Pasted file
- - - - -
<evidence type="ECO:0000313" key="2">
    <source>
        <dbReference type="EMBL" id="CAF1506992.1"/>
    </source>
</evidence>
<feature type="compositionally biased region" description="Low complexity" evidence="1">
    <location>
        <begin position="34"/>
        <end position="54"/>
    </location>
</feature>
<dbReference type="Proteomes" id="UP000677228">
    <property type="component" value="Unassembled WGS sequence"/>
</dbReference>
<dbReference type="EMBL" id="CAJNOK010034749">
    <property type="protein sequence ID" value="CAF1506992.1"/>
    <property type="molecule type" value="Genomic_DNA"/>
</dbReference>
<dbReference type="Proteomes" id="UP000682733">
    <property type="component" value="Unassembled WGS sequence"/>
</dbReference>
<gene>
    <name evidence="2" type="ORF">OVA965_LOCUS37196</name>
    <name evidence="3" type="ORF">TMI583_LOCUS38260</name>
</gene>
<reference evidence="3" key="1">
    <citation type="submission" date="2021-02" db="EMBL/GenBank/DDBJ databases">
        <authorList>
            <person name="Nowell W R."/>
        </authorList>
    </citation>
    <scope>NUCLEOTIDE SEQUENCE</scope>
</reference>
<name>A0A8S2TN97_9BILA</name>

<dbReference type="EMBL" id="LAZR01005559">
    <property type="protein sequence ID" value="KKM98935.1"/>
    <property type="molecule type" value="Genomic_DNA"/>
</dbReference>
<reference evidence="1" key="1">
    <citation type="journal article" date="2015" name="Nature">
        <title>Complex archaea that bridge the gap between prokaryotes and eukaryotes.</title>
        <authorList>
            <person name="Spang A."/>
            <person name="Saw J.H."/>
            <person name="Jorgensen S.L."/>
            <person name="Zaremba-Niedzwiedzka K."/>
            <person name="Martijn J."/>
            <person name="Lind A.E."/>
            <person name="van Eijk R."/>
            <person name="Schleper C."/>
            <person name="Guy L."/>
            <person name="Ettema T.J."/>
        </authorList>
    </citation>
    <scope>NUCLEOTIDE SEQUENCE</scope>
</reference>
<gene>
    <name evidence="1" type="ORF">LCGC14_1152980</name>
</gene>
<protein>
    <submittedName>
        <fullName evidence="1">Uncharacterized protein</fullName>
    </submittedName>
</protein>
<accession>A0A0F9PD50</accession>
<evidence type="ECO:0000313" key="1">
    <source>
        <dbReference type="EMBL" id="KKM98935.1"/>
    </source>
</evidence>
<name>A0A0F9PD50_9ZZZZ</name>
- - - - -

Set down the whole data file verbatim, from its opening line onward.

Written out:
<evidence type="ECO:0000313" key="2">
    <source>
        <dbReference type="EMBL" id="CAF1506992.1"/>
    </source>
</evidence>
<feature type="compositionally biased region" description="Low complexity" evidence="1">
    <location>
        <begin position="34"/>
        <end position="54"/>
    </location>
</feature>
<dbReference type="Proteomes" id="UP000677228">
    <property type="component" value="Unassembled WGS sequence"/>
</dbReference>
<dbReference type="EMBL" id="CAJNOK010034749">
    <property type="protein sequence ID" value="CAF1506992.1"/>
    <property type="molecule type" value="Genomic_DNA"/>
</dbReference>
<dbReference type="Proteomes" id="UP000682733">
    <property type="component" value="Unassembled WGS sequence"/>
</dbReference>
<gene>
    <name evidence="2" type="ORF">OVA965_LOCUS37196</name>
    <name evidence="3" type="ORF">TMI583_LOCUS38260</name>
</gene>
<reference evidence="3" key="1">
    <citation type="submission" date="2021-02" db="EMBL/GenBank/DDBJ databases">
        <authorList>
            <person name="Nowell W R."/>
        </authorList>
    </citation>
    <scope>NUCLEOTIDE SEQUENCE</scope>
</reference>
<name>A0A8S2TN97_9BILA</name>

<dbReference type="EMBL" id="LAZR01005559">
    <property type="protein sequence ID" value="KKM98935.1"/>
    <property type="molecule type" value="Genomic_DNA"/>
</dbReference>
<reference evidence="1" key="1">
    <citation type="journal article" date="2015" name="Nature">
        <title>Complex archaea that bridge the gap between prokaryotes and eukaryotes.</title>
        <authorList>
            <person name="Spang A."/>
            <person name="Saw J.H."/>
            <person name="Jorgensen S.L."/>
            <person name="Zaremba-Niedzwiedzka K."/>
            <person name="Martijn J."/>
            <person name="Lind A.E."/>
            <person name="van Eijk R."/>
            <person name="Schleper C."/>
            <person name="Guy L."/>
            <person name="Ettema T.J."/>
        </authorList>
    </citation>
    <scope>NUCLEOTIDE SEQUENCE</scope>
</reference>
<gene>
    <name evidence="1" type="ORF">LCGC14_1152980</name>
</gene>
<protein>
    <submittedName>
        <fullName evidence="1">Uncharacterized protein</fullName>
    </submittedName>
</protein>
<accession>A0A0F9PD50</accession>
<evidence type="ECO:0000313" key="1">
    <source>
        <dbReference type="EMBL" id="KKM98935.1"/>
    </source>
</evidence>
<name>A0A0F9PD50_9ZZZZ</name>